The progression of British Literature throughout the centuries is both a fascinating and complicated continuum. From humble beginnings in Anglo-Saxon society, through teh renaissance, and all the way to the beautiful, lyrical writing of the romantic poets, the English language has evolved into many different versions. From the time of King Alfred and the popularization of Olde English, to Shakespeare's vast expansion of vocabulary, the English language has always been progressing to fit the needs of ever-demanding authors.
Around the middle of the fifth century, three groups of people came into England. The Normans, the Vikings, and the Romans civilized England. The three cultures combined to form what we now know as Anglo-Saxons. The Anglo-Saxons maintained a war-like society. Highly valued were earthly virtues, such as courage, strength, and lowalty. The Anglo-Saxons were people who didn't believe in an after-life. The central belief of the time was that men's souls would live on through fame and legend. The believed that, father than through a life of eternal paradise, a legacy (such as that of William Shakespeare) would live on via stories and legends.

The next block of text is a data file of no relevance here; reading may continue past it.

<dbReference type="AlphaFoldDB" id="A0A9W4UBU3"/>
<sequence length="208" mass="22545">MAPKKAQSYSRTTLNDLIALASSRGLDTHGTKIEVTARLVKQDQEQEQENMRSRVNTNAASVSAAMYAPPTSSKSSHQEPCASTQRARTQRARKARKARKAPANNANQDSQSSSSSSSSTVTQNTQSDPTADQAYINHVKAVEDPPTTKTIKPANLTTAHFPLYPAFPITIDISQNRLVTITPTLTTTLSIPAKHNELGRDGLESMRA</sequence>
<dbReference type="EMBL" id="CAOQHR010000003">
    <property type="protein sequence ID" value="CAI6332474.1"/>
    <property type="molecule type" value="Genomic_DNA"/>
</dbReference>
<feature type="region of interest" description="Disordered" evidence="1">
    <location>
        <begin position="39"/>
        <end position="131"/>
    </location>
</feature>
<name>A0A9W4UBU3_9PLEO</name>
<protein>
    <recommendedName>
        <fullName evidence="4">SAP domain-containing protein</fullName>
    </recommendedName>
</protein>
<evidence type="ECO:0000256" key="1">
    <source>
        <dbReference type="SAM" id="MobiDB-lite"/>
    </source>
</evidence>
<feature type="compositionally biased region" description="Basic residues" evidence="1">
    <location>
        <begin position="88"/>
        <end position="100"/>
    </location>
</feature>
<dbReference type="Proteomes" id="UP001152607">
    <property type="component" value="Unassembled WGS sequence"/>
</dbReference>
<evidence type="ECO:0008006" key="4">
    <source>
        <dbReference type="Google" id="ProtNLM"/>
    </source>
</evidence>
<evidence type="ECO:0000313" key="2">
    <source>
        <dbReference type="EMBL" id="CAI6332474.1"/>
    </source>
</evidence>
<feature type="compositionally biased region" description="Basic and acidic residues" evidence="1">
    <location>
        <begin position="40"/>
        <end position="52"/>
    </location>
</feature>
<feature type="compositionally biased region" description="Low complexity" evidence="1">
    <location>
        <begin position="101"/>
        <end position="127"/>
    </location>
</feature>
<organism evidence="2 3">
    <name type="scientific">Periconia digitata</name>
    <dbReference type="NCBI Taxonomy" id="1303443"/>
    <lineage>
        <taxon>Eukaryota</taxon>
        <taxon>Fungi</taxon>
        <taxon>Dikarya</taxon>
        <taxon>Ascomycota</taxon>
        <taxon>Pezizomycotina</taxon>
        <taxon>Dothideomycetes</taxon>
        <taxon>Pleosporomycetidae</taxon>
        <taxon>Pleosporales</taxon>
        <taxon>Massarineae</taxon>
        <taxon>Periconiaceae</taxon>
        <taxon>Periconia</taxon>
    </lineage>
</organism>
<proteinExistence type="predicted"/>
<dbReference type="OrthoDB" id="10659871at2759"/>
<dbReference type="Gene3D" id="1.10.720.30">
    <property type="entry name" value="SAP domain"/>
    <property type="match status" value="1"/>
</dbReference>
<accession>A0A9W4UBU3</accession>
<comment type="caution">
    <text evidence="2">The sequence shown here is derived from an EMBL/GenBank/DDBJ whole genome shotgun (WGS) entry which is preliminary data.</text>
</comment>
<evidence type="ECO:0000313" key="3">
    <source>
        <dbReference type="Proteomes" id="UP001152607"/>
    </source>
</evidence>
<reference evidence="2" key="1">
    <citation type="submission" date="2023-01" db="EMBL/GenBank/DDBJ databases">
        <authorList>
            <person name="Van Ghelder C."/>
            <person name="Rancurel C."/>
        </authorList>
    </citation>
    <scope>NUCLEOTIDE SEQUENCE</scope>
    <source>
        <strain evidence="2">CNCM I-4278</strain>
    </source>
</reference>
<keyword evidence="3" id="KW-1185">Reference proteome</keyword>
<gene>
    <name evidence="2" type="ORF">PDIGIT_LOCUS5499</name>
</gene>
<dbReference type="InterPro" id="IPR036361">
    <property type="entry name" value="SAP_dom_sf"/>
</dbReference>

Literature in the Anglo-Saxon period contained very distinct characteristics. Stories in earlier times were passed down through stories, being mostly oral literature. Scribes eventually began to record these tales, and pass them along throughout generations. One of the most influential of these epic poems in "Beowulf". This legendary account of the famous hero is certainly the epitome of Anglo-Saxon writing. One of these tell-tale characteristics is the inclusion of an epic hero. As an undoubted archetype of what an epic hero is, Beowulf exhibits many traits that make him beloved by his followers, while still keeping him hated by enemies.